Combined with the assistance of human experts, BlueDots AI can not only predict the start of an epidemic, but also forecast how it will spread. In the case of COVID-19, the AI successfully identified the cities where the virus would be transferred to after it surfaced in Wuhan. Machine learning algorithms studying travel patterns were able to predict where the people who had contracted coronavirus were likely to travel.
Coronavirus (COVID-19) (Image source:NIAID)
You have probably seen the COVID-19 screenings at border crossings and airports. Health officers use thermometer guns and visually check travelers for signs of fever, coughing, and breathing difficulties.
Now,computer vision algorithmscan perform the same at large scale. An AI system developed by Chinese tech giant Baidu uses cameras equipped with computer vision and infrared sensors to predict peoples temperatures in public areas. The system can screen up to 200 people per minute and detect their temperature within a range of 0.5 degrees Celsius. The AI flags anyone who has a temperature above 37.3 degrees. The technology is now in use in Beijings Qinghe Railway Station.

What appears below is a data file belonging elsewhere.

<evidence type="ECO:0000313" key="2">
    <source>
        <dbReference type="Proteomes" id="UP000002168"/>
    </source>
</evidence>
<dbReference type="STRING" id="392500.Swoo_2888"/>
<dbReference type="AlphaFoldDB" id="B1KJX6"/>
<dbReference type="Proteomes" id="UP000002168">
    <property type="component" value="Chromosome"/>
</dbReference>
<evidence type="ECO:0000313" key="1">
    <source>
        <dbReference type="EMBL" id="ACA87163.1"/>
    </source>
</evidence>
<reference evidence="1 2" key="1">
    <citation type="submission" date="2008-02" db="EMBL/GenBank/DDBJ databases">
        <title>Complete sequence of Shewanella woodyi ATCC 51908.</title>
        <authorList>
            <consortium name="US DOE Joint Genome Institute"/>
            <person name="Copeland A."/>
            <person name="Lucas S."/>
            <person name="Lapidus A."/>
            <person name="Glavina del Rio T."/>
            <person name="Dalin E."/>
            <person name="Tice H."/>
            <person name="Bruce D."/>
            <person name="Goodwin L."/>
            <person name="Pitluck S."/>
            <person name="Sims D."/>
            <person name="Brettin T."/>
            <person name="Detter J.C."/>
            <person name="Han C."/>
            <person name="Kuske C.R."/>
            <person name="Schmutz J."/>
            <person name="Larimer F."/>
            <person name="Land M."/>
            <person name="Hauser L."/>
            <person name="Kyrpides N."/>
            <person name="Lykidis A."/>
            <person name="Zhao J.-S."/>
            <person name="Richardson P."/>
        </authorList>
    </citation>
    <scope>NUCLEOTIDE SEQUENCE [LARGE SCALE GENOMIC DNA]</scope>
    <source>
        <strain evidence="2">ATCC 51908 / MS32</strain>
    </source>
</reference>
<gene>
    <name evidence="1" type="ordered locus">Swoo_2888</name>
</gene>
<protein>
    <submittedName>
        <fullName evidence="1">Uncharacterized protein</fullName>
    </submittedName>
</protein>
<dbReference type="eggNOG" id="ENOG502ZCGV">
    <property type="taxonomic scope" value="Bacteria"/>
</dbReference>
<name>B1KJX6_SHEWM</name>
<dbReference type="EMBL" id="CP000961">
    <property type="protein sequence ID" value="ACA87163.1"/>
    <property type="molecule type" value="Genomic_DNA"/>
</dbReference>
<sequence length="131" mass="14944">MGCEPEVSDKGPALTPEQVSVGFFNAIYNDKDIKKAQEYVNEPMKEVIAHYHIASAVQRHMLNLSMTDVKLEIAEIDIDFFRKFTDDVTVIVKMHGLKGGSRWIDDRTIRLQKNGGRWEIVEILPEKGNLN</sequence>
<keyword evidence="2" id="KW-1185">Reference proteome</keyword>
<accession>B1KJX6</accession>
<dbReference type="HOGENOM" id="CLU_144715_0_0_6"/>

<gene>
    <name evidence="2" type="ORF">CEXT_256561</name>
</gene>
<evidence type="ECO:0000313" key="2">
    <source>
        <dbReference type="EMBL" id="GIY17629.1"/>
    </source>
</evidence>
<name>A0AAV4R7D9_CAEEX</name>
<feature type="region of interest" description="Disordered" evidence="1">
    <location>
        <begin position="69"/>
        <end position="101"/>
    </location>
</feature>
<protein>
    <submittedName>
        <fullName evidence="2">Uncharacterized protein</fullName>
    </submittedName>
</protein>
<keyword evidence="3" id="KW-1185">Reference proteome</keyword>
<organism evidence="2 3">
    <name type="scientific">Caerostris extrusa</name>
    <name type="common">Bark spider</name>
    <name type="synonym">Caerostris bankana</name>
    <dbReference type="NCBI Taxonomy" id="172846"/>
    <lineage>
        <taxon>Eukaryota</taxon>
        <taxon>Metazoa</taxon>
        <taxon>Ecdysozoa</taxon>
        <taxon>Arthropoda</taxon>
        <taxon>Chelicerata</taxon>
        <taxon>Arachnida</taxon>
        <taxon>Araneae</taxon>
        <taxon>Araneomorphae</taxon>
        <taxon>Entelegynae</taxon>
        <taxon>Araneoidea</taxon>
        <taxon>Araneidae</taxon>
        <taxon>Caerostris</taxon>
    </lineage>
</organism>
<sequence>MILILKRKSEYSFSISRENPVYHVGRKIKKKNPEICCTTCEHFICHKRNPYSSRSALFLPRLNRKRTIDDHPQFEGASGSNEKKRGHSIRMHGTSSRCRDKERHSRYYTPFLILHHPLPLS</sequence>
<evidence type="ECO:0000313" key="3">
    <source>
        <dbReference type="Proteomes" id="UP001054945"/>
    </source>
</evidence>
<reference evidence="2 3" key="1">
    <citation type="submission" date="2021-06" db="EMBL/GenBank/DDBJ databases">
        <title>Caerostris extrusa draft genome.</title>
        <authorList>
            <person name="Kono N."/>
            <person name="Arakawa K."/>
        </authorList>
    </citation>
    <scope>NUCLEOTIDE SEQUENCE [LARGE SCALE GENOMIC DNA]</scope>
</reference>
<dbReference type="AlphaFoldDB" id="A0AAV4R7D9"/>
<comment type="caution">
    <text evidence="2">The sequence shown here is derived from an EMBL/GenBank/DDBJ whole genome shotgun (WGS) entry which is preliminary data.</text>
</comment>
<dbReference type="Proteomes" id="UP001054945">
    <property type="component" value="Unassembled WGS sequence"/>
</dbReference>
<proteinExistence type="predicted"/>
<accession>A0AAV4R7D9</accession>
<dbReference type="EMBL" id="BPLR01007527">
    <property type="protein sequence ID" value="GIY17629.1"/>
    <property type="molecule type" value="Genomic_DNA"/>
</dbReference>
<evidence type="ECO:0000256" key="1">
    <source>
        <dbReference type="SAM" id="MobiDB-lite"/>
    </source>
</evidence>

Alibaba, another Chinese tech giant, has developed an AI system that candetect coronavirus in chest CT scans. According to the researchers who developed the system, the AI has a 96-percent accuracy. The AI was trained on data from 5,000 coronavirus cases and can perform the test in 20 seconds as opposed to the 15 minutes it takes a human expert to diagnose patients. It can also tell the difference between coronavirus and ordinary viral pneumonia. The algorithm can give a boost to the medical centers that are already under a lot of pressure to screen patients for COVID-19 infection. The system is reportedly being adopted in 100 hospitals in China.